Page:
Hitting just .248/.281/.317 with five stolen bases, Brock's job is to get on base at a high rate and use his natural speed to set the table for the bigger hitter. To do so, he must get better at recognizing pitches and focus on making more contact (33 K in 129 PA's). This is something the Ottawa High School product knows, and has an idea of what to do to fix.
"Use my speed, be more patient at the plate and become more of a base hit hitter," Brock told InsidethePark.com. "I should have had more on the bases, but that's just apart of learning the game."
The Mariners would love to see Brock run and hit his way up to the lead off spot and become the next Jamal Strong.
6th Round, Jermaine Brock, Grand Rapids, Michigan-Grade: C-
The next four rounds would net the Mariners three college players and a high schooler from the Puerto Rican Baseball Academy.
Seventh-round choice Sebastian Boucher signed late ($90,000) and didn't play in 2004, but the speed demon from Bethune-Cookman College is expected to provide the farm system with an athletic, experienced outfielder with multiple talents.
Eighth-rounder Marshall Hubbard signed for $85,000 and headed for the Northwest League. Hubbard hit .275/.361/.392 with two home runs for the Everett Aqua Sox, playing 1B. The University of North Carolina product struggled making consistent contact which resulted in 52 strikeouts in 216 plate appearances. The left-handed power, however, will be a welcomed addition to the system as Hubbard gets accustomed to the wooden bat.
Jeffrey Dominguez was the ninth-round pick, and the high-schooler out of Puerto Rico signed ($70,000) and reported to Peoria. Dominguez didn't seem ready for the challenge, hitting just .222/.288/.247 in 45 games.
Dominguez struggled in the field as well, committing 15 errors in 37 games at shortstop and 10 at second base.
The M's 10th-round choice was Delaware State right-hander Eric Carter. Carter went 2-4 in Peoria with a 4.26 ERA in 44.1 innings and struck out 35 after signing for $55,000. Carter's 25 walks was the lone blemish of a successful debut.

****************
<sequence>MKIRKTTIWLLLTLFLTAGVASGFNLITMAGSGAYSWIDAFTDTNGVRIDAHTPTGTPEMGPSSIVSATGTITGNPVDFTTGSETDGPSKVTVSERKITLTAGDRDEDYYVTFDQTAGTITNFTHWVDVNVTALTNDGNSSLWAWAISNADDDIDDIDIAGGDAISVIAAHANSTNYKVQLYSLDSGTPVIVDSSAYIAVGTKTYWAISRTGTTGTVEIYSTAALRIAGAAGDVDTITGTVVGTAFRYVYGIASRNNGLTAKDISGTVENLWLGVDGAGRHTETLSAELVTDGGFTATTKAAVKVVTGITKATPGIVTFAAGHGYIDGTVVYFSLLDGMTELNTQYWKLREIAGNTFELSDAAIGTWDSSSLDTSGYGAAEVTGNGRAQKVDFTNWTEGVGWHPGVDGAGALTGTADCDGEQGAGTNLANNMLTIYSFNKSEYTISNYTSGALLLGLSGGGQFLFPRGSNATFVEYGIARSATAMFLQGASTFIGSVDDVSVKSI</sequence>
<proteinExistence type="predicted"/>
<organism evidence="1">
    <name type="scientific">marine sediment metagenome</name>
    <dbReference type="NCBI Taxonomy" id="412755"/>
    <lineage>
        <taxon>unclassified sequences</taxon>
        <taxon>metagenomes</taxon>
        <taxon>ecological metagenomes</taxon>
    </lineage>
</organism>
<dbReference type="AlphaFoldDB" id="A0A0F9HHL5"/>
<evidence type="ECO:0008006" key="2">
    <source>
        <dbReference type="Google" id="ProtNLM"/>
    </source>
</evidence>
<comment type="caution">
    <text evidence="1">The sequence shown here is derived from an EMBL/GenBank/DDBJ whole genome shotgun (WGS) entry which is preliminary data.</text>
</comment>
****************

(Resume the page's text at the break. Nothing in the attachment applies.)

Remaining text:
The Mariners signed 15 other draftees including 14th-rounder Brent Johnson, OF, UNLV, Chad Fillinger, RHP, Santa Clara U., Jack Arroyo, 2B, Sacramento State, Brandon Green, SS, Wichita State, Mumba Rivera, RHP, Bethune-Cookman, David Hall, OF, San Diego State, Greg Slee, C, Hunting College, Joe Jacobitz, C/OF, U. of San Francisco, Aaron Trolia, RHP, Washington State, Adam Brandt, LHP, Otterbein College, Michael Ciccotelli, LHP, Villanova, Don Clement, RHP, U. of Col. State Pueblo, Marquise Liverpool, Don Bosco Prep, Ramsey, N.J., Harold Williams, LHP, Mt. San Jacinto JC.
Twelfth-round pick, LHP Steve Uhlmansiek, had Tommy John surgery and missed the entire 2004 season and is expected to be ready for spring training in February.
The Wichita State product is thought to be a potential surprise and many believe the M's saved their draft with Uhlmansiek and Tuiasosopo.
"Once he's healthy, Uhlmansiek could be another steal," said Baseball America's Executive Editor Jim Callis.
Considering the lack of picks high in the draft, the Mariners did fairly well for themselves and took a risk in handing a high school kid a record bonus. They were rewarded when Tuiasosopo had a great first season but didn't have much luck with the next seven rounds.
As is for every draft, it's too early to tell for sure, but the Mariners grade out in the middle of the pack for the 2004 draft.